Appeal from the Order of the Court of Common Pleas of Bucks County, in case of Township of Lower Southampton v. Henry Woodruff and Dorothy Woodruff, No. 2564 May Term, 1964.
E. Dillwyn Darlington, for appellants.
Daniel J. Lawler, Lawler & Gonzales, for appellee.
Judges Doyle and Barry, and Senior Judge Kalish, sitting as a panel of three. Opinion by Judge Doyle.
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In a previous decision in this case, Woodruff v. Township of Lower Southampton, 68 Pa. Commonwealth Ct. 171, 448 A.2d 692 (1982), this Court upheld an order of the Court of Common Pleas of Bucks County dated January 21, 1980, holding Henry and Dorothy Woodruff (Appellants) in contempt for failing to comply with a previous court order, dated January 16, 1967, enjoining them from operating a junkyard in violation of Lower Southampton Township's (Appellee's) zoning ordinances. Appellants were also ordered to pay at that time the sum of one hundred dollars ($100.00) for each day subsequent to January 21, 1980 that Appellants did not comply with the January 16, 1967 order.
After an appeal to this Court, which affirmed the trial court's 1980 contempt order, see Woodruff, Appellants still did not comply with the 1980 order. In 1984 the Appellee, because of Appellants' continuing noncompliance, moved to reduce to judgment the fines previously imposed by the order of January 21, 1980 for Appellants' continuing contempt of that order. The court assessed the one hundred dollar ($100.00) per diem fine, for the period between January 21, 1980 and May 15, 1984, the period during which Appellants were in contempt of the 1980 order, and entered a judgment against Appellants for $159,700.00 on May 15, 1984. Appellants again appeal to this Court, asserting three claims: (1) the trial court erred in calculating the number of days upon which the fine was based by including the time the January 21, 1980 order was under appeal to this Court; (2) the fine was excessive and unreasonable because it did not allow for remission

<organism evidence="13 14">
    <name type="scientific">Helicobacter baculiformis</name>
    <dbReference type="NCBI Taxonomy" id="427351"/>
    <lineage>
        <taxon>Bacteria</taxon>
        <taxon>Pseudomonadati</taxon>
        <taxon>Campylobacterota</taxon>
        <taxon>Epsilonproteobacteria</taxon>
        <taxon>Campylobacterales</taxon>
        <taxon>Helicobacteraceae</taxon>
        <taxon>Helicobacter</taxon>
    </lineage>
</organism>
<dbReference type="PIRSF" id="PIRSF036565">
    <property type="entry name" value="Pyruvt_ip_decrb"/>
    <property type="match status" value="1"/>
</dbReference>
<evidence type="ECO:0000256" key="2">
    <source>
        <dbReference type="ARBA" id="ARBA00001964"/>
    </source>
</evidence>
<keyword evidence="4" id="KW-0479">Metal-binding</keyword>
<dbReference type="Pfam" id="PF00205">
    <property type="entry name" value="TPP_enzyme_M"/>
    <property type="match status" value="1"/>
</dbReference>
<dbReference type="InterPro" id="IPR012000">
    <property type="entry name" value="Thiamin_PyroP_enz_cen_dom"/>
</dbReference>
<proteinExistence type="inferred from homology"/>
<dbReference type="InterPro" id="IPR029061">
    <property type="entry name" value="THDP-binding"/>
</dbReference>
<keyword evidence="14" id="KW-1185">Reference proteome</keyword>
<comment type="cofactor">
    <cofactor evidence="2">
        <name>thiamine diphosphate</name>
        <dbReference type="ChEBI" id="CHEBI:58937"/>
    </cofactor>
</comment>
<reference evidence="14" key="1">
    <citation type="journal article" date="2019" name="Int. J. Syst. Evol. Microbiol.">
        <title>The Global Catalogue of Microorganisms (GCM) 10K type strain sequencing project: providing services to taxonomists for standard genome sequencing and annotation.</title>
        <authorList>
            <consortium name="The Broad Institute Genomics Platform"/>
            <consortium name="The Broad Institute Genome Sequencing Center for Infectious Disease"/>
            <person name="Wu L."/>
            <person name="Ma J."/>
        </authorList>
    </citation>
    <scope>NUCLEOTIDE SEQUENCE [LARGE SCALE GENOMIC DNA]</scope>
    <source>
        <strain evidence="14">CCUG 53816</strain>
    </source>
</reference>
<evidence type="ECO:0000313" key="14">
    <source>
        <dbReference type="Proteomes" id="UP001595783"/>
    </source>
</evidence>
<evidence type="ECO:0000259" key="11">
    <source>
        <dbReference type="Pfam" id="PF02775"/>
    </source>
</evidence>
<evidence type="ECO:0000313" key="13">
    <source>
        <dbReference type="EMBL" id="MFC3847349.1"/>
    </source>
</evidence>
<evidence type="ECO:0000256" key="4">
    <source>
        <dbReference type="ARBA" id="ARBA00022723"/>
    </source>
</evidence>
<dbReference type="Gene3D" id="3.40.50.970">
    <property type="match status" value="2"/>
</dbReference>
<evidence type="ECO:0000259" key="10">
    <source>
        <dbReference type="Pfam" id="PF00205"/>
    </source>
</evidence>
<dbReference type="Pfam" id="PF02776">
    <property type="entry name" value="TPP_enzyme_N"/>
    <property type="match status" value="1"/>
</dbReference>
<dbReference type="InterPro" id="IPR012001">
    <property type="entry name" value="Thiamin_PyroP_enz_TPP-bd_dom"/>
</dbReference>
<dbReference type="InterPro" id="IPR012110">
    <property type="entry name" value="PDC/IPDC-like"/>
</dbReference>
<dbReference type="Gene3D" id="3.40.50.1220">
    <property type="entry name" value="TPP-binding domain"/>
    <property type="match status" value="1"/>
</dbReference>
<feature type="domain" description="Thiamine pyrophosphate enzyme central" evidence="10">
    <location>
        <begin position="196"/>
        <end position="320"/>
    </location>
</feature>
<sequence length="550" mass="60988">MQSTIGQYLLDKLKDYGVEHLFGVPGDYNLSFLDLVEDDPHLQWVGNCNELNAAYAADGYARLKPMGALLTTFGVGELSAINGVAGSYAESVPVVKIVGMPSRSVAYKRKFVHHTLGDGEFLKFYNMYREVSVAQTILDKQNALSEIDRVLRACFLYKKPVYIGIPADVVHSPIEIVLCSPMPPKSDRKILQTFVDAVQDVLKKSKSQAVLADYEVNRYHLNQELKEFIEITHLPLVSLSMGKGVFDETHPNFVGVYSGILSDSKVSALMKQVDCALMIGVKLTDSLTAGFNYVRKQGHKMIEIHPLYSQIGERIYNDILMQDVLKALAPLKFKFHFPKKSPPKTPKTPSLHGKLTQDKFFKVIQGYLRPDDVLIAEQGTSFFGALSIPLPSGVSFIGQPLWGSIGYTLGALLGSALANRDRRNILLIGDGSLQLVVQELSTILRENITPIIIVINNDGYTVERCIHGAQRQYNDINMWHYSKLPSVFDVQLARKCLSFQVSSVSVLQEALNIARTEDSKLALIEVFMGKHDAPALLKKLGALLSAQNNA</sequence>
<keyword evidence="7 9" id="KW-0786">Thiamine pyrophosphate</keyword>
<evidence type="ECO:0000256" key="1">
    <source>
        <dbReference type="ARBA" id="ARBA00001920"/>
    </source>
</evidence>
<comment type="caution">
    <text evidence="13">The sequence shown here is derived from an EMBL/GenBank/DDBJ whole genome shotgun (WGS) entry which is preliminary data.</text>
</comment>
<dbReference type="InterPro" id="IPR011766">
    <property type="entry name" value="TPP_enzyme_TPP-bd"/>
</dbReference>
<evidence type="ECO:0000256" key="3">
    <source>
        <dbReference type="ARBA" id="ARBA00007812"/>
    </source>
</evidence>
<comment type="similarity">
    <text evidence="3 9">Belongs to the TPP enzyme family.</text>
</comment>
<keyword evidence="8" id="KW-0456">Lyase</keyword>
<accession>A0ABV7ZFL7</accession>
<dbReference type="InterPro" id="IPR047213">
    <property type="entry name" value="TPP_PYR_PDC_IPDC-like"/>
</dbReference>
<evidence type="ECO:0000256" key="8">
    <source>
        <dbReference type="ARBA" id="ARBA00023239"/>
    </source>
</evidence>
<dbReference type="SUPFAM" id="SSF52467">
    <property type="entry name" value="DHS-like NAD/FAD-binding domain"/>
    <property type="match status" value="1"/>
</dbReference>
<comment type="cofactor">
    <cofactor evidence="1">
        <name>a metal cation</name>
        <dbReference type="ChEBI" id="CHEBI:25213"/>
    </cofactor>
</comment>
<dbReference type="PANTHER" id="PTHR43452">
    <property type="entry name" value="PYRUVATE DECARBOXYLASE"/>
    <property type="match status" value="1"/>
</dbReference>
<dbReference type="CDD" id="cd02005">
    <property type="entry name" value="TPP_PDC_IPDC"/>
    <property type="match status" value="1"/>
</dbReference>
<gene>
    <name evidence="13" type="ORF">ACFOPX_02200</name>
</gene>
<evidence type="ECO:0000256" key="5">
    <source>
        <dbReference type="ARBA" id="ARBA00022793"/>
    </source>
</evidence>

[ 101 Pa. Commw. Page 485]
of any part of the fine; and (3) the trial court erred in computing the number of days between January 21, 1980 and May 15, 1984.
Appellants' first contention is that their appeal of the 1980 contempt order to this Court tolled the running of the daily fines until this Court rendered its initial decision in this matter. This contention is utterly without merit. In the absence of a stay of a contempt order, a contemnor must abide by the terms of the order, so long as it is in effect, until it is dissolved by the court issuing it or is reversed on appeal. City of Pittsburgh v. Brunwasser, 40 Pa. Commonwealth Ct. 197, 396 A.2d 907, aff'd sub nom., Brunwasser v. Fields, 487 Pa. 283, 409 A.2d 352, cert. denied, 444 U.S. 967 (1979). In the instant case, Appellants never applied to this Court or the trial court for a stay of the 1980 contempt order, nor did they attempt to comply with the terms of the 1980 order. Since Appellants took no action which would have ended or tolled their fines, imposition of the fines for the period that the Appellants took their initial appeal to this Court was proper.
Appellants' second contention is that the trial court's 1984 order does not state a condition so as to permit Appellants to purge themselves of their contempt. The gist of Appellants' position seems to be that the fines imposed upon Appellants in this case were imposed retroactively and, therefore, Appellants had no opportunity to purge themselves of their contempt. When a contempt is civil in nature, as it is in this case, a court must impose conditions on the sentence so as to permit the contemnor to purge himself; he must be allowed to carry the keys to the jail in his pocket. Kramer v. Kelly, 265 Pa. Superior Ct. 58, 64, 401 A.2d 799, 802 (1979). While a fine for a civil contempt may not be imposed retroactively, Commonwealth ex rel. Beghian v. Beghian, 408 Pa. 408, 184 A.2d 270 (1962), the fines in this
[ 101 Pa. Commw. Page 486]
case were not so imposed. It is clear that the 1980 order of the trial court imposed the one hundred dollar ($100.00) a day fine prospectively from the date of that order. All the 1984 proceedings in this case did was to reduce to a judgment the aggregation of daily fines which had accumulated between the January 21, 1980 order and May 15, 1984 by reason of Appellants' continued contempt of the 1980 order. Appellants always had the keys to their jail in their pocket in this case; they could have cleaned up their junkyard so as to bring it in compliance ...